“Because for some of us, books are as important as almost anything else on earth. What a miracle it is that out of these small, flat, rigid squares of paper unfolds world after world after world, worlds that sing to you, comfort and quiet or excite you. Books help us understand who we are and how we are to behave. They show what community and friendship mean; they show us how to live and die … My gratitude for good writing is unbounded; I’m grateful for it the way I’m grateful for the ocean.”

-Anne Lamott, Bird by Bird

Monday, July 6, 2015

The Company You Keep

I've written before about the importance of community for writers, but until the last few months, I haven't been taking my own advice.  I do have a few writer friends, try to stay up on blog posts from my favorite writers/agents, and always want to attend all of the fantastic conferences and events from the Society of Children's Book Writers and Illustrators and the Writers League of Texas.  But, the truth is that I haven't been part of a real community of writers since I attended graduate school (gasp!) ten years ago.  How did I let this happen?  There's the usual list of excuses: I have a family now and a full-time job.  I have family and friends I don't see enough.  The truth is, however, that just like anything else, building a community of writers takes effort.

This winter, I took the plunge and signed up for a class at The Writing Barn (an awesome resource for writers in the Austin area.  It's an oasis smack dab in the middle of south Austin that boasts 7.5 wooded acres and offers classes, retreats, Write Away days, etc.  While taking the class, I was working on a scene outside when a group of deer came vaulting over a nearby fence and bounded right by me into the trees...).  The class was titled How to Captivate Young Readers and was taught by Shana Burg, a talented and relatable middle grade writer and teacher.  It was thrilling to be back in a writing class after such a long hiatus, and Shana did not disappoint.  We had a great group, and everyone gave insightful and helpful feedback in the workshops.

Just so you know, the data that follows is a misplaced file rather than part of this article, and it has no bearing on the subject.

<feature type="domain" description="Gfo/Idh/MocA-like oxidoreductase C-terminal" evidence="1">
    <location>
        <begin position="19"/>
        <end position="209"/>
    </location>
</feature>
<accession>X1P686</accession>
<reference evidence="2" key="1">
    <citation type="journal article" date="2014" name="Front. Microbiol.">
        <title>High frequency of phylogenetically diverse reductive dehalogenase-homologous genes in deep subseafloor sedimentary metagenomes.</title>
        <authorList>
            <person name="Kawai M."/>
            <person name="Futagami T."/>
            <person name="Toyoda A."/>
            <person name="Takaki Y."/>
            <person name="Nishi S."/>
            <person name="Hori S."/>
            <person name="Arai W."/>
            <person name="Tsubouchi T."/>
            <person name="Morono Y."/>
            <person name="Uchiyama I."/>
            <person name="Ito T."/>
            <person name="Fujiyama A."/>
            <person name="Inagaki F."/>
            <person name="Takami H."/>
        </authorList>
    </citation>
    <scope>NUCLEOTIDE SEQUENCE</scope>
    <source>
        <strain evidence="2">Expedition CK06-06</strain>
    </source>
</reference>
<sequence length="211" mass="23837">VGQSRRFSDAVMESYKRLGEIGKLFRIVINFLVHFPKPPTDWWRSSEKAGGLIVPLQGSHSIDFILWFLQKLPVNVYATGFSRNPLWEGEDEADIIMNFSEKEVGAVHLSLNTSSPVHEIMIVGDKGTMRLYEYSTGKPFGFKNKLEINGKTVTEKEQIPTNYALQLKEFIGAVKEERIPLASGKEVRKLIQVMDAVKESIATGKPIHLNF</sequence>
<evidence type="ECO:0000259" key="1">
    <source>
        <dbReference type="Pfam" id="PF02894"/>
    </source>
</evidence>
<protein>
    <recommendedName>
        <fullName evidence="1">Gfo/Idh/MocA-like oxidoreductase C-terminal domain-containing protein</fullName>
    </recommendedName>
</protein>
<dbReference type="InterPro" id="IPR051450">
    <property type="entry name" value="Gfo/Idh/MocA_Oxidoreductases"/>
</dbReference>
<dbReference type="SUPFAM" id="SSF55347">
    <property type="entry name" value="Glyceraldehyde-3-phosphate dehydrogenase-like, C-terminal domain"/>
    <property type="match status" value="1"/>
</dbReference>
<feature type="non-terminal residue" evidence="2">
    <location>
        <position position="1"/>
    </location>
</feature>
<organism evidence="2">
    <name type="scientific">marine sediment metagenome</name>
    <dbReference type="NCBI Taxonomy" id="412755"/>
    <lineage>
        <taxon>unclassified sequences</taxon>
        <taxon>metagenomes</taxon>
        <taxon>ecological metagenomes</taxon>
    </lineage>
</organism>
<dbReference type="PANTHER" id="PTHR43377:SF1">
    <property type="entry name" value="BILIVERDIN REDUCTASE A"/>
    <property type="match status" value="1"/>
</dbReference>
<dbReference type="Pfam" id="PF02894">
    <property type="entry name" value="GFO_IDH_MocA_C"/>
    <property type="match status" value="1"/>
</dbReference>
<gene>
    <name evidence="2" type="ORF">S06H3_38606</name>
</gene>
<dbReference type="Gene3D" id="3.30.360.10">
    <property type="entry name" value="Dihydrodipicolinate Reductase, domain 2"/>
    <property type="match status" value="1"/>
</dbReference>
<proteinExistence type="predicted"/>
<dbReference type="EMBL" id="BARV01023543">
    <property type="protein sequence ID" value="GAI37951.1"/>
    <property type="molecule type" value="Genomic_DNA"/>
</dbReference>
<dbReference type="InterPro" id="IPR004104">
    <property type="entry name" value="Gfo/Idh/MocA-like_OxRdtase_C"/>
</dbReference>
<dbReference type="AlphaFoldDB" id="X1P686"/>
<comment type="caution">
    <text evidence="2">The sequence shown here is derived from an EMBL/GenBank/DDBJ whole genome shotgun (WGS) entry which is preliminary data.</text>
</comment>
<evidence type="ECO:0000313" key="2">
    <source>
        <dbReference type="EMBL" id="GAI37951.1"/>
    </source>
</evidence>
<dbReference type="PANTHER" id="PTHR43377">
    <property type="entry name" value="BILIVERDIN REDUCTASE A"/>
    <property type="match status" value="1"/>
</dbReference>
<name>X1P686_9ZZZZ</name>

After the class, a few of us decided to form our own writing critique group.  I was part of another group a few years ago, but we only met online and it quickly fizzled out.  Meeting in person with these women has already made an impact on my writing.  For one thing, it's so helpful to have firm deadlines.  They keep me in check, and I feel more inspired to get that chapter finished when I'm not just writing in a vacuum.  But more than that, it's such a relief to have others to talk to who are in the same boat.  I've always struggled to discuss my writing with people who don't do so themselves, and having this group of women in my life makes a huge difference.  There's also few enough of us that we are submitting large chunks for each meeting, and we're each becoming invested in the others' novels.

I've been working on a draft of a young adult novel, and the feedback from this group has been critical in working toward a polished manuscript.  I have yet another big life-changing event coming up in November.  While I would love to have the novel ready to go for submissions to agents by then, I'm not sure if it's realistic.  However, with the help of this group, my chances have increased exponentially.

What I'm Reading Now: I've just started the third installment in The All Souls Trilogy by Deborah Harkness.  The author is a professor of European History at the University of Southern California.  Her scholarly background certainly comes in handy in this ambitious series about witch and vampire academics who fall in love, thereby breaking the rules of their underground society, travel back in time to Elizabethan London, and work to solve the mystery behind The Book of Life, a Bible-like text that possibly explains the origins of creatures of their kind (also the name of the last book in the series).  I can't wait to see how she wraps up their supernatural love story.  

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